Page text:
Lost in Space returns to Netflix just in time for the holiday season on December 24, and that's no coincidence.
The second season of the Robinson family's adventure in outer space is even more focused on togetherness and the meaning of family than ever before.
Each daring escapade that comes their way reinforces that they're stronger together than they would ever be apart.
It's no wonder that so many people they meet along the way want to stand with them. The Robinsons are an inspiration to others to be better.
Nothing about Lost In Space is divisive, and no venture is too frightening that the entire family cannot enjoy.
The Robinsons represent the best in all of us, even when we're not at our best.
Because yes, the family faces challenges within their relationship as often as they do from outside, even alien forces.
What makes the show work and such a pleasure to watch is that no matter what danger they face or how they might get it wrong before getting it right, they always prevail.
While a lot of shows of this nature leave you hanging on the edge of your seat in fear that something might happen to the characters you love, Lost In Space offers a perilous journey that seems to be safe from inconsolable and unexpected loss.
It's not whether they will make it through but how they will come together to do it and what ingenious ideas will flow once they get into survival mode.
Picking up seven months after the first season, we find the group stuck on a rather unwelcome planet but living somewhat normally until something unexpected causes an urgent need to get on their way again.
The new season dives into what the Robinsons do best very early and viewers get treated to emotionally charged, awe-inspiring scenes that set the tone for what's to come.
It's no secret that The Robot is missing and Will Robinson longs for them to be reunited with his friend, and the extended journey to that reunion is well worth the time, especially since the Robinsons are not alone in their travels with Dr. Smith and Don West on board.
Even if they wanted to, it would be hard for the Robinsons to think of nobody but themselves, so their decisions with regard to the others and The Robot says a lot about the nature of the family as a whole.
And their initiative has not wavered -- they want to find the Resolute and join forces as they all set off for their new lives on Alpha Centauri. And Will's insistence on finding The Robot after the big reveal at the end of Lost In Space Season 1 is a great cause for concern.
But while the show is somewhat black and white in who is evil and good, it's The Robot, Dr. Smith, and West that offer varying shades of gray with surprising arcs and growth.
Several of the characters get more fully fleshed out during the season.
Penny suffers growing pains in her teenage years that a space adventure only makes more difficult. She's uncertain of her place within the family (as any middle child is), and yearns to contribute in a meaningful way.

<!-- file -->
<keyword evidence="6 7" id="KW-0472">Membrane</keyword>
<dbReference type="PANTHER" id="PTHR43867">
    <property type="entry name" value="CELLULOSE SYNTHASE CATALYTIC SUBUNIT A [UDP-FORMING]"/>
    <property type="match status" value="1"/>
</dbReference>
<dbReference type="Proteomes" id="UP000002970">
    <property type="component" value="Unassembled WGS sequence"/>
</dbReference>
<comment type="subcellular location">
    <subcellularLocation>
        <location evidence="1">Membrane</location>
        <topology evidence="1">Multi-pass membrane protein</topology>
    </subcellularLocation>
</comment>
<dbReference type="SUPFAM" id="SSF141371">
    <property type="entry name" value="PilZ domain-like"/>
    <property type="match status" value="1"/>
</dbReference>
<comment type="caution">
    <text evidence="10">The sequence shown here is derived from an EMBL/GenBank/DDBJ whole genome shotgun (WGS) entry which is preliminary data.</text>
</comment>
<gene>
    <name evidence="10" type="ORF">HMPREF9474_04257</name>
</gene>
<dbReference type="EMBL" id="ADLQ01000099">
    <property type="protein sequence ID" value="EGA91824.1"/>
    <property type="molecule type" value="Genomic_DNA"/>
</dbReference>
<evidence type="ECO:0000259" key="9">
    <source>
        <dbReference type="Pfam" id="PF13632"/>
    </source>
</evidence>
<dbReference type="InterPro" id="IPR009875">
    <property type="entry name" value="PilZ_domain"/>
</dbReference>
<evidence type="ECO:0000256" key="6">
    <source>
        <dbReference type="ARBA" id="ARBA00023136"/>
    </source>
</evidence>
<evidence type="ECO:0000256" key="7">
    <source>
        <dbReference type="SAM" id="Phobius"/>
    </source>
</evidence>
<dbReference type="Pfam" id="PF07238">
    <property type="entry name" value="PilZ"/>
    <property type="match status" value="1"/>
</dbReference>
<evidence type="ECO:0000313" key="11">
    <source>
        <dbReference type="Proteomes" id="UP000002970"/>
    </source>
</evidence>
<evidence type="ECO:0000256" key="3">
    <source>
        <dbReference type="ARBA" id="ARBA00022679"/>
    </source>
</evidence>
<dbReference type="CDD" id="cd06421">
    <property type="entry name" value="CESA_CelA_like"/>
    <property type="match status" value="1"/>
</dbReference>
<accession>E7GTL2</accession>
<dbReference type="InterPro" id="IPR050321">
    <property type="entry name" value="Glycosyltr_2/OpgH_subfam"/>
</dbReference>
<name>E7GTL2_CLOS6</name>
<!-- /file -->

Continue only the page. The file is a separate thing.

We get to know more of Judy's backstory with references to her birth father and why she's so driven to succeed and grow up probably well before she should have to.
Will is not only physically growing, but gaining confidence as he matures thanks in part to his connection to The Robot.
There is even an episode offering more insight into Dr. Smith, a character difficult to understand on the surface but bubbling with enigmatic qualities that keep the Robinsons and viewers on their toes.
The cast remains intact with Molly Parker, Toby Stephens, Maxwell Jenkins, Taylor Russell, Mina Sundwall, Ignacio Serricchio, and Parker Posey all suited up and ready for action.
The cast grows once again when the Robinsons inevitably find their fellow survivors again. While a lot of the show feels familiar and not far from the action and emotional arcs of the previous season, there is something to say for that level of comfort.
It's a family show, after all, and it never feels the need to push boundaries past what younger viewers can safely watch. But it still provides stimulation with the inventive nature of the survivors and the larger discussions that almost reach political levels.
It's when others assume that the Robinsons won't triumph that Lost In Space can drag a little bit, but it doesn't last for long.
There is enough excitement paced well within the season that it's never a chore getting from one episode to the next, it's just a pleasure.
Fun bits include how the castaways celebrate Christmas and an episode that lightly pays homage to Doctor Who's Weeping Angels.
Netflix's Lost In Space might not follow the same formula as the original from the 1960s, but the spirit remains. And with only two seasons, the hope would be that Netflix assesses the market and the increasing competition to give this series some serious breathing room.
Each season so far has felt like a chapter in a larger story, and the second season does its best to shake the narrative before the curtain falls.
One thing is certain at that point -- there is no going back for the Robinsons, and we're eager to take the thrilling ride through space with them to the end.
Lost In Space drops on Netlfix December 24, 2019.
Carissa Pavlica is the managing editor and a staff writer and critic for TV Fanatic. She's a member of the Critic's Choice Association, enjoys mentoring writers, conversing with cats, and passionately discussing the nuances of television and film with anyone who will listen. Follow her on Twitter and email her here at TV Fanatic.